Robert Asp dreamed of building and sailing a Viking ship as a way to connect with his Norse heritage. He read several books on the subject while recovering from a broken leg after a fall. Once recovered, he began to work seriously on the ship. Asp chose the name for his ship Homecominga Norwegian word meaning homecoming, and set in motion his plan to sail the Atlantic.
In July 1972, the first wood was milled at Harvey Engen’s sawmill north of Viking, Minnesota. Asp personally selected every White Oak that was milled. He estimated that it would take fifteen trees to build a Viking ship; eventually more than a hundred were needed. He chose an old potato warehouse in Hawley, Minnesota, to house the ship and rented it from the city for $10 a year. Renovations transformed the Welter Potato Warehouse into the newly minted Hawley Shipyard.
Asp was diagnosed with leukemia in 1974, but never lost sight of finishing his dream ship. It took him and his volunteers six years to finish. The finished ship had the horned head of a dragon, which the crew named Igor, on the bow. Sleeping quarters, along with a stove, water, food, sea anchor and inflatable lifeboat, were all equipped on the ship. The center mast was 63 feet tall and supported a thirty foot by forty foot mainsail and a three foot by thirty foot topsail.
On July 17, 1980, Homecoming debuted and was presented to a cheering audience. The vessel was towed overland from Hawley to Duluth and first sailed into Duluth Harbor on August 9, 1980. More than 4,000 spectators witnessed the maiden voyage. The crew trained for weeks on Lake Superior before their trip to Norway.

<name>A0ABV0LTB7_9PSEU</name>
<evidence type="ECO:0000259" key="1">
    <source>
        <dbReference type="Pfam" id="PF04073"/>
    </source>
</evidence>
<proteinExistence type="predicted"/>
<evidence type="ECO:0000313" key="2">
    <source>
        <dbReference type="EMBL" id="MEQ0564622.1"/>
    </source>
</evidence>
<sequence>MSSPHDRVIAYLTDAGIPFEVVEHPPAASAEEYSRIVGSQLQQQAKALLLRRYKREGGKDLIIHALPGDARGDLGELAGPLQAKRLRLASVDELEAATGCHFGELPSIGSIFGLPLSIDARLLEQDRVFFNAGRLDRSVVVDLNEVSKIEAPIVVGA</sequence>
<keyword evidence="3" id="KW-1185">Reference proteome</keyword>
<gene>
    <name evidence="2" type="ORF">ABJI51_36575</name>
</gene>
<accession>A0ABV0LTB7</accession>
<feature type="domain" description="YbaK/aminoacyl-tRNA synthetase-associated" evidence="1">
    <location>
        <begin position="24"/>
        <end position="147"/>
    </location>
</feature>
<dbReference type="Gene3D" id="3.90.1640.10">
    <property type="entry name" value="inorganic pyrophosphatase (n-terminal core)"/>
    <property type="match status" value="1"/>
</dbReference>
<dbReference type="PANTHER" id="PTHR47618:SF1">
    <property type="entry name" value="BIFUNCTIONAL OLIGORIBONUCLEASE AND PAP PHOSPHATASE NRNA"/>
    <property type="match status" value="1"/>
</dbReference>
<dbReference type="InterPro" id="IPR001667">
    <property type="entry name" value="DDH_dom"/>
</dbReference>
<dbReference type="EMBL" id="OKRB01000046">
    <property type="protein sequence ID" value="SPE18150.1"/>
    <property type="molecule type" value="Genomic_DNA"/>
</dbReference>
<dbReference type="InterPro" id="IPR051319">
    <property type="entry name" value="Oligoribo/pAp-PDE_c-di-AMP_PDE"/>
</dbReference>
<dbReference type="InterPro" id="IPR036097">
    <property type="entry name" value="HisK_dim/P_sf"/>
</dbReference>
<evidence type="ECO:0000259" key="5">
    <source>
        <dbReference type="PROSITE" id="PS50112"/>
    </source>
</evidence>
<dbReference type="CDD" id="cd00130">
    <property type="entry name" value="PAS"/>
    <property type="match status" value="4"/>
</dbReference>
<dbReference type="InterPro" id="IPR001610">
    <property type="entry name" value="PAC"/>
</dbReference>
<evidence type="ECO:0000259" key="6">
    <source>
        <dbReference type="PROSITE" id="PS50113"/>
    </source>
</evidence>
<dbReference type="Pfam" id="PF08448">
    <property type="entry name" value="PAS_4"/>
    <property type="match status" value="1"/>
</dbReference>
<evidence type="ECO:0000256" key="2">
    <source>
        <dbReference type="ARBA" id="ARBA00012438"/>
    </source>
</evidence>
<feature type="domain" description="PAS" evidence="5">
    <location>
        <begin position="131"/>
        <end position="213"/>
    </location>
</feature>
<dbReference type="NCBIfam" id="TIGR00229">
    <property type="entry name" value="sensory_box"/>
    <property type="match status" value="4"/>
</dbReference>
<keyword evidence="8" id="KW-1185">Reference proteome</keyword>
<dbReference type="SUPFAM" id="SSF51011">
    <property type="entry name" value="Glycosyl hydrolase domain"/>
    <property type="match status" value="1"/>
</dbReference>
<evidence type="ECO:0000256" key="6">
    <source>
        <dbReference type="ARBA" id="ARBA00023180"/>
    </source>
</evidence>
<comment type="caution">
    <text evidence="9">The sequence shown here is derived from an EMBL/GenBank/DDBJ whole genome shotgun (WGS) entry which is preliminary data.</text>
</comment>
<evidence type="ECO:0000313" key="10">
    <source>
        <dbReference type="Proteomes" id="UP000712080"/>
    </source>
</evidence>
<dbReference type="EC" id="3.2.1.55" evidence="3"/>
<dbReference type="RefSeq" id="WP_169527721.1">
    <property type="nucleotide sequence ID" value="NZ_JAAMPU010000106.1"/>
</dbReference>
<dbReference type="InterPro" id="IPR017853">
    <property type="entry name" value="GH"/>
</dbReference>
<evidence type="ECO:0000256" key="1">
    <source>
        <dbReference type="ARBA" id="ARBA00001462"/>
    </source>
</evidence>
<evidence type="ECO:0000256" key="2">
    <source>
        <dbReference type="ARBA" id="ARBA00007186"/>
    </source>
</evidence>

Robert Asp made his last voyage on his dream ship in the port of Duluth on September 27, 1980. He died of leukemia later that year on December 27. After his death, his family and friends remained committed to fulfilling his dream of becoming the Homecoming alive to Norway.
In May 1982, a crew of 13, including four of Robert’s children, embarked on the journey from Duluth to Norway. The first leg of the journey took them through the Great Lakes, stopping for celebrations in several port cities. The Homecoming arrived in New York City on June 8, 1982. The ship sailed around the Statue of Liberty in New York Harbor and then began its journey across the Atlantic.
A few days outside New York, the crew encountered a storm. When the wind and waves caused damage to the ship, including a crack running fourteen feet down the keel, the crew considered turning around. However, their experienced Norwegian skipper decided they could continue.
During the following weeks, the crew sailed and entertained themselves by writing in diaries, playing cards, water skiing from the back of the ship, playing guitar and singing. On July 19, 1982, the crew arrived in Bergen, Norway. Family and friends had flown to Norway to greet them and the locals came out in large crowds. The crew was honored at many festivities, including a royal visit with the King of Norway on his yacht. The Homecoming fulfilled Robert Asp’s dream by reaching his final destination of Oslo, Norway on August 9, 1982.
The Homecoming was stored in Oslo for a year after the voyage and then transported aboard a freighter from Norway to Cleveland, Ohio, in August 1983. It was towed from Cleveland to Detroit, Michigan and trucked back to Minnesota.
In 1986 the Asp family donated the Homecoming to the town of Moorhead. The city built a visitor center to preserve the ship, tell the story of the voyage, and keep Robert Asp’s dream alive for generations to come. The Homecoming was taken into the care of the Historical and Cultural Society of Clay County and installed in a museum (the Hjemkomst Center).
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